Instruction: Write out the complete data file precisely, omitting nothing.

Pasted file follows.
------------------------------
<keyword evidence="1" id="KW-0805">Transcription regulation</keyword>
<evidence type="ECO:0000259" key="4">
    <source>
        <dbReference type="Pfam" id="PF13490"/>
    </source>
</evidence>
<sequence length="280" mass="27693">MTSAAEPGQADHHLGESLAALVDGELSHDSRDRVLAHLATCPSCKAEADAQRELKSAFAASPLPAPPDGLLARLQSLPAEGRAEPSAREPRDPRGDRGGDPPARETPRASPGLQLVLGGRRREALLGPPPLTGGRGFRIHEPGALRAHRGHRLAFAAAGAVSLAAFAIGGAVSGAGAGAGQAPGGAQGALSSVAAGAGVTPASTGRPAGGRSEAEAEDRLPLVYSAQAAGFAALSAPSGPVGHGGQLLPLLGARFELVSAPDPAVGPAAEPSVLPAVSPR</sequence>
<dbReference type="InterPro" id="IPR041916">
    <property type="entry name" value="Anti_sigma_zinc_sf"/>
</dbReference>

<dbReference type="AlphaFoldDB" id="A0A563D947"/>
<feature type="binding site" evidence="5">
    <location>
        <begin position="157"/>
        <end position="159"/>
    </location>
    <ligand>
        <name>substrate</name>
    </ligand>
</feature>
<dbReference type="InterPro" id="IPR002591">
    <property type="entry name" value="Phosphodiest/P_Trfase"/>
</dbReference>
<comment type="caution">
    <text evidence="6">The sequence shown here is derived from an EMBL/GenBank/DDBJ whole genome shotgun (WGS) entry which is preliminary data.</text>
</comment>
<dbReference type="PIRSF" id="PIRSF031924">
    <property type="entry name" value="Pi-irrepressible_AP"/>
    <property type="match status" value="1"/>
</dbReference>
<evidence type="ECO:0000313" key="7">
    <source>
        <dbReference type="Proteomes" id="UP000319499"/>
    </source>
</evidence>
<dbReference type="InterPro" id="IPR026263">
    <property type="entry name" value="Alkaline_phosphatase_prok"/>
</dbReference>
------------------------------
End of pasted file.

<keyword evidence="1" id="KW-0805">Transcription regulation</keyword>
<evidence type="ECO:0000259" key="4">
    <source>
        <dbReference type="Pfam" id="PF13490"/>
    </source>
</evidence>
<sequence length="280" mass="27693">MTSAAEPGQADHHLGESLAALVDGELSHDSRDRVLAHLATCPSCKAEADAQRELKSAFAASPLPAPPDGLLARLQSLPAEGRAEPSAREPRDPRGDRGGDPPARETPRASPGLQLVLGGRRREALLGPPPLTGGRGFRIHEPGALRAHRGHRLAFAAAGAVSLAAFAIGGAVSGAGAGAGQAPGGAQGALSSVAAGAGVTPASTGRPAGGRSEAEAEDRLPLVYSAQAAGFAALSAPSGPVGHGGQLLPLLGARFELVSAPDPAVGPAAEPSVLPAVSPR</sequence>
<dbReference type="InterPro" id="IPR041916">
    <property type="entry name" value="Anti_sigma_zinc_sf"/>
</dbReference>

<dbReference type="AlphaFoldDB" id="A0A563D947"/>
<feature type="binding site" evidence="5">
    <location>
        <begin position="157"/>
        <end position="159"/>
    </location>
    <ligand>
        <name>substrate</name>
    </ligand>
</feature>
<dbReference type="InterPro" id="IPR002591">
    <property type="entry name" value="Phosphodiest/P_Trfase"/>
</dbReference>
<comment type="caution">
    <text evidence="6">The sequence shown here is derived from an EMBL/GenBank/DDBJ whole genome shotgun (WGS) entry which is preliminary data.</text>
</comment>
<dbReference type="PIRSF" id="PIRSF031924">
    <property type="entry name" value="Pi-irrepressible_AP"/>
    <property type="match status" value="1"/>
</dbReference>
<evidence type="ECO:0000313" key="7">
    <source>
        <dbReference type="Proteomes" id="UP000319499"/>
    </source>
</evidence>
<dbReference type="InterPro" id="IPR026263">
    <property type="entry name" value="Alkaline_phosphatase_prok"/>
</dbReference>